Jubilant Serbs' leader shuns limelight as legend glows brighter

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AS THEY headed home from the chateau of Rambouillet last week, the Serbian delegation at the peace talks on Kosovo did not conceal their jubilation.

Why should they, when Nato air strikes had been averted, the West's threats to punish Serbia had dissipated into the February mist and the world was back in a familiar state of disarray over what to do with the bad boy of the Balkans? If ever there a moment for Serbia's leader for the past 12 years to appear on the balcony in Belgrade, Evita style, and receive the applause of a grateful nation, it was now.

Instead Slobodan Milosevic said... nothing. There was no appearance, merely a printed statement, saying: "We won't give up Kosovo, even if they bomb us." On the tarmac at Belgrade airport it was left to the Yugoslav President's underling, Milan Milutinovic, President of Serbia, to crow in front of the TV cameras.

To Serbs, their ruler's invisibility came as no surprise. "The last time he appeared in public was October last year," said Katarina, a young mother in Belgrade. "There was a small earthquake. Milosevic appeared and told people they were lucky to have the chance to build new houses."

Like a Balkan Stalin, Mr Milosevic relishes the substance of power but shrugs at the symbols and panoply of office. While his counterpart in Croatia, Franjo Tudjman, wows the crowds with his gold braid, medals and fancy uniforms, Mr Milosevic remains the same secretive, grey-suited apparatchik he always was. Look how he juggles his job title all the time; once president of the Serbian League of Communists, then president of Serbia, now president of Yugoslavia. What next?

No doubt it amused him to watch from afar as Robin Cook, the Foreign Secretary, and his US counterpart, Madeleine Albright, tried to "negotiate" Kosovo's future with "President" Milutinovic in France, as if the latter's status were anything other than a bauble in his master's pudgy hand.

Mr Milosevic has always preferred the shadows - shunning the limelight even when when Serbia was at the epicentre of world attention. Night after night in the Bosnian war of 1992-95, the world glimpsed him on the TV news, burly frame parked on the same fake Louis Quinze sofa, nodding sagely to whichever US, British or Russian leader was in Belgrade struggling to get his attention.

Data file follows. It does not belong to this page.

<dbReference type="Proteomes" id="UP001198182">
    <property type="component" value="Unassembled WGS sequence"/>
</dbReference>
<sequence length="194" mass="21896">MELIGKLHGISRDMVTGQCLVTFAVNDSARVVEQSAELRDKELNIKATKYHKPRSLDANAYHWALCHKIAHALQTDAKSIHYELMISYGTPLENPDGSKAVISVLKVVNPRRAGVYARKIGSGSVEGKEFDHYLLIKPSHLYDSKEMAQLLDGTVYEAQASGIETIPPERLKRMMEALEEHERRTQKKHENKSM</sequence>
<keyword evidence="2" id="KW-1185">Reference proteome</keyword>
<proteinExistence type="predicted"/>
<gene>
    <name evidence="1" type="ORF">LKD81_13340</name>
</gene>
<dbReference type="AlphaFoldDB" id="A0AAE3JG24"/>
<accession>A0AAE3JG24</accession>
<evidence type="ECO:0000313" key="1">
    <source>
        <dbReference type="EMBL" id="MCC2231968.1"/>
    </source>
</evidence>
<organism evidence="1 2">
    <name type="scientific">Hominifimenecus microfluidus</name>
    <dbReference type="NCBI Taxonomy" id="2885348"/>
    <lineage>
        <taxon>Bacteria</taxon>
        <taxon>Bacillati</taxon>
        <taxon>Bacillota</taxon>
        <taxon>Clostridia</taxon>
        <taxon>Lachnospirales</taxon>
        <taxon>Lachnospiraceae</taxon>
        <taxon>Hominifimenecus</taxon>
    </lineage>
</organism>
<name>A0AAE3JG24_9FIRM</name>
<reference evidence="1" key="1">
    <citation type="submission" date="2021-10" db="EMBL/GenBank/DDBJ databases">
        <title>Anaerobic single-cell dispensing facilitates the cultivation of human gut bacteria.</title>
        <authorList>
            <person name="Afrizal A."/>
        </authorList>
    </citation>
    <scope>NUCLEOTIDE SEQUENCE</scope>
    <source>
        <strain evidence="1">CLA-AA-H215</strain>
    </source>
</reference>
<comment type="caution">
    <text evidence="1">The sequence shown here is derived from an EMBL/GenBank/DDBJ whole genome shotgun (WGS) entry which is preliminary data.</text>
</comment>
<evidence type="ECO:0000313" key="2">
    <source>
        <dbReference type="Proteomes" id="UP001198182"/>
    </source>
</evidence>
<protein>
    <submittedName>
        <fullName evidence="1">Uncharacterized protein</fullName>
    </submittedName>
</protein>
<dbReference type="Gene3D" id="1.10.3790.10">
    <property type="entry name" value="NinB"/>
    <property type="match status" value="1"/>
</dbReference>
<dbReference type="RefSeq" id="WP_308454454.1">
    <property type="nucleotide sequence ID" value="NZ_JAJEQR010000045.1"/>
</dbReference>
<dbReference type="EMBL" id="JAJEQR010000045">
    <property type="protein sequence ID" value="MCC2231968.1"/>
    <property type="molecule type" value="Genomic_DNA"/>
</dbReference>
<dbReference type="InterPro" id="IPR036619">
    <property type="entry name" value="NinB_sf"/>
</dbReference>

Those sofa shots are as much as most people have ever seen of the Balkans' master tactician, that or a glimpse of a limousine rocketing down a Serbian motorway flanked by outriders, sirens wailing. Even when he first took power in Belgrade in 1987 he seemed to detest appearing in public.

The vast and turbulent Serb nationalist rallies that began to tear apart Yugoslavia, as it then was, were all about Mr Milosevic and were managed by him, but they very rarely featured the man himself. When he did have to face the masses, as he did on the night in February 1989, when he first sent the tanks into Kosovo, he looked puffy, ill and covered in sweat.

Even when he went to war with Croatia in 1991 to support the local Serbs, Mr Milosevic left his Belgrade bunker to visit his "liberated" territories precisely once, paying a lightning visit to the town of Glina in 1991 to make the Croatian Serbs sign a peace deal with the UN. Not even the business of general elections winkles him out: in the 1990 vote for the Serbian presidency he appeared in public twice.

There are sound historical reasons for his seeming obsession with personal security. Many Serbian rulers have been despatched to an early grave. Karadjordje Petrovic liberated the Serbs from the Turks in 1804. only for his comrades to betray him in 1817, cut off his head and send it on a platter to Istanbul. In 1903, King Milan was slashed to death in the palace in Belgrade, while his successor but one, King Alexandar, was shot dead in 1934.

Mr Milosevic's secretiveness may have nothing to to do with fear of the assassin's dagger. "It's just a good tactic," said Sasha, a Belgrade journalist, "though I don't like it. He's just like the old communists." But her journalist friend Goran thinks the disappearing act has paid dividends. "He has turned himself into a legend. As a result, when he does appear, people go berserk."